“I come from Piura, a town that used to be small in the north coast of Peru. A very warm and sunny place in the middle of the desert, where seasons go almost unnoticed and the days have the same length all year around. I went to a Jesuits school and then studied applied economic in a university run by the Opus Dei. When I was 23 years old I moved to Lima where I worked for several years in the banking sector. Because of a Flemish girl I met at the top of Machu Picchu, I moved to Belgium, first to do a master in Finance at the KU Leuven and then to work in a bank in Brussels where I spend most of my daytime life.”
Are you a banker who writes or a writer who works as a banker?
I am definitely, a writer who works as a banker to pay the bills. I write in the evenings, after a full day in the office; not because I get money out of it (on the contrary), but because I enjoy it and it is the only way I fell my day has been useful. I always go back to the day when, being a 16 years old boy that just finished school, I decided to study economics. It is not that I regret my decision as all the experiences I’ve collected as a banker – and I am not talking about professional experiences, but life ones – are very rich and have surely influenced the way I write now. But, if I could go back in time, I’d probably chose to study something that makes my blood run faster than economy such as literature.
You published your first novel last year. Could you share something about it?
In a way, “Proyecto de Dios” (God’s project) reflects the confusion I experienced when being a teenager I was bombarded by conflicting dogmas and ideologies. Indeed, going to a Jesuit school first and later to an Opus Dei university, confronted me to different versions of the same “true”. Being so young and inexperienced, I was unable to drawn my own conclusions and I failed to stand in front of those who claimed (and still do) that they have the monopoly of the interpretation of God’s word. The intention of the novel is to repair that.
Does Peru have a place in your literary work? Is your literature Peruvian or European?
I don’t think there is such a thing as Peruvian or European literature, but books written by Peruvians or Europeans writers. Peru does have a big presence in the things I’ve written so far. In “Rutina” (Routine), the collection of short stories I published four years ago, eight out of the ten stories take place in Peru. My first novel “Proyecto de Dios” takes place entirely in Peru. Currently I am working on a novel which develops in Brussels, but where the main characters are Peruvians; so the focus is evolving, but Peru is still highly present in what I produce.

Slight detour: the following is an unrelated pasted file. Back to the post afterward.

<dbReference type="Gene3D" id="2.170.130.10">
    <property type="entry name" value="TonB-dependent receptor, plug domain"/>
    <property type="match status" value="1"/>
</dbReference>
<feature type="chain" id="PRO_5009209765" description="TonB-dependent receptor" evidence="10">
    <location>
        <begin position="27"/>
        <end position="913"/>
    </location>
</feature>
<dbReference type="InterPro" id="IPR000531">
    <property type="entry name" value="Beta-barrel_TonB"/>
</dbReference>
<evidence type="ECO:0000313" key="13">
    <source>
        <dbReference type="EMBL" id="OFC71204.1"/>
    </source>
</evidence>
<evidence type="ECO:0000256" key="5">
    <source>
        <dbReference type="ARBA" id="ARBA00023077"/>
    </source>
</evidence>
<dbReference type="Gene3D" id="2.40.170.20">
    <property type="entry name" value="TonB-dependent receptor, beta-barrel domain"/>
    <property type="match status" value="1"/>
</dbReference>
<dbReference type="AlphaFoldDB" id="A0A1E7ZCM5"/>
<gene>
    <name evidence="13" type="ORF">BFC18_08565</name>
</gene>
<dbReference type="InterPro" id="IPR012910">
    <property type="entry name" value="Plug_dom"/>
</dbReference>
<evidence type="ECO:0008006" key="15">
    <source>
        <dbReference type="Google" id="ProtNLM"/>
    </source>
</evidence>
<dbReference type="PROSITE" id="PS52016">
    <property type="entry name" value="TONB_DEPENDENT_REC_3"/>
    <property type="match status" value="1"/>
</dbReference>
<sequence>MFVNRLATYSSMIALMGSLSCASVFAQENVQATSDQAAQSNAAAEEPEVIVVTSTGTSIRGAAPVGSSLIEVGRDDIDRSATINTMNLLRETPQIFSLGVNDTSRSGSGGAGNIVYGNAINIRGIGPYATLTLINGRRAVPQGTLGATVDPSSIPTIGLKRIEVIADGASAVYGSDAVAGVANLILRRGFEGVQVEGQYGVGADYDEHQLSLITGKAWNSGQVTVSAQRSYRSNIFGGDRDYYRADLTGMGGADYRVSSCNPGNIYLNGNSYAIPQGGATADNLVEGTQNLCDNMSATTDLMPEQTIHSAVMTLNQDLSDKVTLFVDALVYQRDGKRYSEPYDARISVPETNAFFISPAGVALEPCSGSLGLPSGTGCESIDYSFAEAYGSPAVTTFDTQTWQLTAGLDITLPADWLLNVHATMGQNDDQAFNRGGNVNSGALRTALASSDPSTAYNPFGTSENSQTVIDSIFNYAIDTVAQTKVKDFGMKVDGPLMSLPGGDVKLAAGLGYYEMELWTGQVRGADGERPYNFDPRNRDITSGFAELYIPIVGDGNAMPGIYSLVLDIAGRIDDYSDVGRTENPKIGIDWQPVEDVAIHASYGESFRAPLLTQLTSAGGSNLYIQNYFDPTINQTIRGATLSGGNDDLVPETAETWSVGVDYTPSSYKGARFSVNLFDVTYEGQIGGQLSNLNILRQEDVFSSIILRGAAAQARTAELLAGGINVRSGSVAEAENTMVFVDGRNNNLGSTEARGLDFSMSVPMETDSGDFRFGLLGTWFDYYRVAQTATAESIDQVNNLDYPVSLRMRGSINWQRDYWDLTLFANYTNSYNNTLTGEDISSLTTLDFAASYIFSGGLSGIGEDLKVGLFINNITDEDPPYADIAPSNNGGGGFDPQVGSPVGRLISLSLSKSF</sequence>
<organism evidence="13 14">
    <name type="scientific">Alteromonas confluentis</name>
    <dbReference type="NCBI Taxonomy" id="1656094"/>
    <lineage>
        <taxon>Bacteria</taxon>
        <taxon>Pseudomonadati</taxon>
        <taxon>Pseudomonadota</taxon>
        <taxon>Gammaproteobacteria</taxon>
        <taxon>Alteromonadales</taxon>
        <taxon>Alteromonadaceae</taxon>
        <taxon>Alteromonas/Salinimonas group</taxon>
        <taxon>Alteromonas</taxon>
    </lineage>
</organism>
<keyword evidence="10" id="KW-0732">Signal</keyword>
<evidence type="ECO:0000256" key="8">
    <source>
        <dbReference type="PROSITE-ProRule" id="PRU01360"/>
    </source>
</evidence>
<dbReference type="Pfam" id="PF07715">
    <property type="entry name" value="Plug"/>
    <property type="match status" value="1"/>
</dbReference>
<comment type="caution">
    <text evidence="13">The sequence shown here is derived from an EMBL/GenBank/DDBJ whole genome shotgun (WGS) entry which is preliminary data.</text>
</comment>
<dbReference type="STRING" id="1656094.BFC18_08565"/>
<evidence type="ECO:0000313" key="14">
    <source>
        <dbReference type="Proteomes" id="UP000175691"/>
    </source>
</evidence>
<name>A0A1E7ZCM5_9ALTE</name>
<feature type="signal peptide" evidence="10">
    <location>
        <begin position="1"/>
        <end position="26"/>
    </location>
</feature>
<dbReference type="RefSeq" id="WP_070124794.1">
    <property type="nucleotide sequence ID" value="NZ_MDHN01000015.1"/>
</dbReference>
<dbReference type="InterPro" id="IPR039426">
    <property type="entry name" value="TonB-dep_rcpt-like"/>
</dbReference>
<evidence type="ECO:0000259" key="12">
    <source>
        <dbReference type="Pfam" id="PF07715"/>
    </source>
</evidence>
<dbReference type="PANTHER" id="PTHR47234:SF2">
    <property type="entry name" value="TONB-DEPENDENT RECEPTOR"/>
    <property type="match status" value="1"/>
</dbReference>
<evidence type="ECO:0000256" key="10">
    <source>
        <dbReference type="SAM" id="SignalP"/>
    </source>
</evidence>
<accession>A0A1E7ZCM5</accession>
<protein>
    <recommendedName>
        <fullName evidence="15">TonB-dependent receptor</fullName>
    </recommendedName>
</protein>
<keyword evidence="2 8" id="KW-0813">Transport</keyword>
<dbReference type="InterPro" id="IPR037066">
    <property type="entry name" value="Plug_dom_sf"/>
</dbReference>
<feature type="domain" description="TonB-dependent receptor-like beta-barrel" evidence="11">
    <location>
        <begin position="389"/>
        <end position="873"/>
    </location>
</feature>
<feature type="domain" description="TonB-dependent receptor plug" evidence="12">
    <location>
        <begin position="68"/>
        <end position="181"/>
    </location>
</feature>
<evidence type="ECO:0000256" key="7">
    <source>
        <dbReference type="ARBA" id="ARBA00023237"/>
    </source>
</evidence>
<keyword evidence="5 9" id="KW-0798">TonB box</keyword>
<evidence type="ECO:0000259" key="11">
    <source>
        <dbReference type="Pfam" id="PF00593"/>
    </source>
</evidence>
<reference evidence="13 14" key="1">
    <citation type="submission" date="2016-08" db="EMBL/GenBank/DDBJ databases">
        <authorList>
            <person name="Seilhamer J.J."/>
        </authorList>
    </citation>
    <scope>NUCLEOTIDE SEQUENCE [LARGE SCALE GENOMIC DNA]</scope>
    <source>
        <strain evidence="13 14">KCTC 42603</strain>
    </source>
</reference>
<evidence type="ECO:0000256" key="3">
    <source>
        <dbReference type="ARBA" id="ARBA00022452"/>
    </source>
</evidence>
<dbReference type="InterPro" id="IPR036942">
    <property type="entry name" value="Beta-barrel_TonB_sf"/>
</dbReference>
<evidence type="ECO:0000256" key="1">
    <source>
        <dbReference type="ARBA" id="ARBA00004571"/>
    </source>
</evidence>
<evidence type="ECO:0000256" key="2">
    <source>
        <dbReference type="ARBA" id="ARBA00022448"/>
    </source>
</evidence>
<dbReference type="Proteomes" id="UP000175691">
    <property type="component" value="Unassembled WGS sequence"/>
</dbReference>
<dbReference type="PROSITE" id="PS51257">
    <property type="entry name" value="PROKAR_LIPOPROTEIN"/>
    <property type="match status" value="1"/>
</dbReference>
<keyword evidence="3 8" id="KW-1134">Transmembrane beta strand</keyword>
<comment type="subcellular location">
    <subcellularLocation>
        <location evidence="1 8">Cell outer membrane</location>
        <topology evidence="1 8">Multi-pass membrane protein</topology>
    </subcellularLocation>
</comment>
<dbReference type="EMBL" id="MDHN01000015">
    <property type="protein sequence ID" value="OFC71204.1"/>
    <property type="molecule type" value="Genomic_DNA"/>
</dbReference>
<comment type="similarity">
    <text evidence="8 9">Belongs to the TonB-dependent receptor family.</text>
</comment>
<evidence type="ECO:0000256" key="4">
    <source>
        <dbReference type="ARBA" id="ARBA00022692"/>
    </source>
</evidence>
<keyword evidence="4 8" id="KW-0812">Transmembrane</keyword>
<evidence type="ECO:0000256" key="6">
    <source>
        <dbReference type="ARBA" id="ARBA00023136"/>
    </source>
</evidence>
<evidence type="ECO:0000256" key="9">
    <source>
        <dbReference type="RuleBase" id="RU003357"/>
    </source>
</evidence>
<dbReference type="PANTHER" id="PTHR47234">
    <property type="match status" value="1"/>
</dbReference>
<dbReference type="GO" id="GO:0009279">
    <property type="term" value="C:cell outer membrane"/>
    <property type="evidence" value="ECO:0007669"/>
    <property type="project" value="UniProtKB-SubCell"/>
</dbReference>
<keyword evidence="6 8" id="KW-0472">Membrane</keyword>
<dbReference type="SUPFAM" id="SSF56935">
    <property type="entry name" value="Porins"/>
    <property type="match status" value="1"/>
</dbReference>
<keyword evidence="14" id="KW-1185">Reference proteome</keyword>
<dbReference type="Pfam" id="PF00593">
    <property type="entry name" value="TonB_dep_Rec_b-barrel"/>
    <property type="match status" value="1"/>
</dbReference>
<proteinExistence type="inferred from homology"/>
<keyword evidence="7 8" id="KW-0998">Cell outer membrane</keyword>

What inspires you?
A good movie, a literature night in Bozar or Passa Porta, the Club de Lectura at Instituto Cervantes, listen to some music, doing sports, travelling, trekking. But not only positive things inspire me; sometimes some basic instincts such anger, frustration, hatred put me to work too. I read once that Naipaul said that literature comes down to writing with the guts and not with the head. I fully subscribe to that.
Do you find Brussels inspiring?
I am not sure I do. I find Brussels a very easy city to live in and I fell very comfortable living here, but I think it lacks a stronger personality to inspire me. I find Barcelona, Rome or even Leuven or Antwerp, if you want to stay in Belgium, more inspiring than Brussels.
Which are your favourite spots here?
I like a lot the Café Belga in Place Flagey; they have a nice terrace there that it is often very busy, but you can always find a place to sit down and have a beer. La Casa del Popolo in Saint Gilles is also very good for a drink and live music. I find the ambience around Place de Jeu de Balle and the Rue Haute very informal and relaxing, with plenty of cafes and places to eat without too much chichi. I enjoy walking in the woods around the area of the abbey du Rouge-Cloitre; you can have a break in the very familiar restaurant next to the abbey. Actors Studio and Vendome are very good alternatives to the big cinemas, less crowded and cheaper too.
How does your private Brussels look like?
My private Brussels is a permanent internal conflict.